More snow, frigid temperatures ahead

By Katie Demeria

Cold weather will continue to grip the valley through the weekend and next week.

A wind chill warning expired Friday at noon, but the National Weather Service also issued a wind chill advisory lasting from 10 p.m. Friday to 9 a.m. Saturday. The advisory warns of possible sub zero wind chills in the morning.

The NWS message encouraged those going outdoors to wear hats and gloves, as such cold temperatures can result in hypothermia and frostbite.

A snow system is expected to move through the area Saturday as well, with accumulations from half an inch to one inch, according to NWS meteorologist Amy Bettwy.

“It’s going to start very early in the morning in the mountainous areas,” she said. “For the valley, it will likely start midmorning to late morning, and it should taper off in the afternoon.”

Bettwy said temperatures should reach 30 to 35 degrees, but even if they go above freezing, snow on the ground will not melt very much.

“It’s because the whole atmosphere is below zero,” she said. “Very close to the surface, it is a little warmer, but the snow does not have time to melt as it reaches the ground. And the ground right now has snow on it, so that will not melt either.”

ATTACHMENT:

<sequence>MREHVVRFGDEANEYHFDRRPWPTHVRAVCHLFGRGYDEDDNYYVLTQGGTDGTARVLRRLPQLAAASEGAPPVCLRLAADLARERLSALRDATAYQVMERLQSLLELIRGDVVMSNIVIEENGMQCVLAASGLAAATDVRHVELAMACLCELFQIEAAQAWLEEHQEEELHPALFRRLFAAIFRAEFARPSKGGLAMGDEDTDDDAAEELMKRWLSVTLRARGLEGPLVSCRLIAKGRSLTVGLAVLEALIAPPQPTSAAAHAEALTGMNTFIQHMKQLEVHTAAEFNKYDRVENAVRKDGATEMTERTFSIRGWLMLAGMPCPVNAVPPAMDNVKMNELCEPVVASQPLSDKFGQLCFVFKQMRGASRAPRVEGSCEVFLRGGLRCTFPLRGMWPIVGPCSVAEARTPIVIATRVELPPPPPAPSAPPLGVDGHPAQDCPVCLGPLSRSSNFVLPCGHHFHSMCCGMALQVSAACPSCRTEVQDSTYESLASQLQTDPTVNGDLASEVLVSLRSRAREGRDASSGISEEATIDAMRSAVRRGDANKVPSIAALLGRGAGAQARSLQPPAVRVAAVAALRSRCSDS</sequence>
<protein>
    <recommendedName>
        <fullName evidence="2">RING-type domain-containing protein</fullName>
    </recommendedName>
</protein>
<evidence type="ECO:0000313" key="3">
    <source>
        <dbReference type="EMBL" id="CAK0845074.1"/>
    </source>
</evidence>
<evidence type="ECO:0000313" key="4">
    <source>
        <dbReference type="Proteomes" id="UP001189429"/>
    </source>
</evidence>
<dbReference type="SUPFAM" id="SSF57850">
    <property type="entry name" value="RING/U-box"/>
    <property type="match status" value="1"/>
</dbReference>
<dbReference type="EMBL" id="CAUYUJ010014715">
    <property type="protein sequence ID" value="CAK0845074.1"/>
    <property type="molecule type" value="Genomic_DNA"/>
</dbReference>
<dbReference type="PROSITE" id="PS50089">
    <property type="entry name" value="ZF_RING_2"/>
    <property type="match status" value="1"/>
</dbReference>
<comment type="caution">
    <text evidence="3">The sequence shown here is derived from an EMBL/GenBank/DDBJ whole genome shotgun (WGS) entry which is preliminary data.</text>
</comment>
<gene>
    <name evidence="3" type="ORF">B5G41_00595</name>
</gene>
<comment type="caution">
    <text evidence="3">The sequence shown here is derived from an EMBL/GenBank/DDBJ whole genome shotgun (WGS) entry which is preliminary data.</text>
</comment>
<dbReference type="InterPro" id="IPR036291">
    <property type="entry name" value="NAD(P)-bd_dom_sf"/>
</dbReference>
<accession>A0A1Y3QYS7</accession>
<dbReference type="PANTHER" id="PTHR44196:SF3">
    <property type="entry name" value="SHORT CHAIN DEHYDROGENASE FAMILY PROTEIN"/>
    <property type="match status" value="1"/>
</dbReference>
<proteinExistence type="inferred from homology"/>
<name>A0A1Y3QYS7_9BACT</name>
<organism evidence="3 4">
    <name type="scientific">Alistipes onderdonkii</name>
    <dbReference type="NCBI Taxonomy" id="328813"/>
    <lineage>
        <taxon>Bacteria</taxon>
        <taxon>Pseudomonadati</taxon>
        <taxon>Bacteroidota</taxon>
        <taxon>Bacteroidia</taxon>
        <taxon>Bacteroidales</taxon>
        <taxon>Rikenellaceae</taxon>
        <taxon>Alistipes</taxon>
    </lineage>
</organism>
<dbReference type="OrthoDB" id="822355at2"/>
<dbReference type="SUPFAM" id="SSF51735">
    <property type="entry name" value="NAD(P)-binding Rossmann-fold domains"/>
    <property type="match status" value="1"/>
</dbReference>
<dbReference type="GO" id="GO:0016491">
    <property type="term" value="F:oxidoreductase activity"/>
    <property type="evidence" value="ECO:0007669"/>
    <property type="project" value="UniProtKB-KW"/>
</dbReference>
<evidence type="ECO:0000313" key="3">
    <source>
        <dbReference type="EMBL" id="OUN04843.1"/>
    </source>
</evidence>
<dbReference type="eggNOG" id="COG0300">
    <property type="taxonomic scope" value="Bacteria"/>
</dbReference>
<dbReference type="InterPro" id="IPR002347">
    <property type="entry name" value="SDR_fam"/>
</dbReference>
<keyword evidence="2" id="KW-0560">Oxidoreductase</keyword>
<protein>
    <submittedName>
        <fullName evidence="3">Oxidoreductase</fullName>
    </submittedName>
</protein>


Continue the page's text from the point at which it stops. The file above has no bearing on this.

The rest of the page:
That snow will probably stick around through the rest of next week, as well. Bettwy said Monday will be a very cold night.

“The air temperatures will be zero to single digits below zero,” she said. “That is without the wind chill.”

As of Friday, Bettwy said no large systems are expected to hit the area next week. Some snow may be possible Sunday night into Monday, but accumulation should be minimal.

The cold, however, is not expected to end anytime soon.

“We’re going to have lows in the single digits throughout at least mid week; later into the week those lows get into the teens and low twenties,” Bettwy said.

According to Sandy Myers of the Virginia Department of Transportation, most roads were clear of accumulation Friday, though some secondary roads were still snow covered.

“It’s unpaved roads, and there is only so much you can do back there,” she said. “In higher elevations the plows do go through, but it takes a lot longer to clear.”

The cold weather, she said, impacts how crews treat the roads. When it is not too cold, only salt is used, but when temperatures reach into the lower teens and single digits, calcium chloride is mixed with the salt.

“How we treat tomorrow will depend on what the temperatures are,” she said Friday. “We will be ready for any accumulation, but they will probably mix different chemicals with the salt to treat, as it has been so cold.”

Contact staff writer Katie Demeria at 540-465-5137 ext. 155, or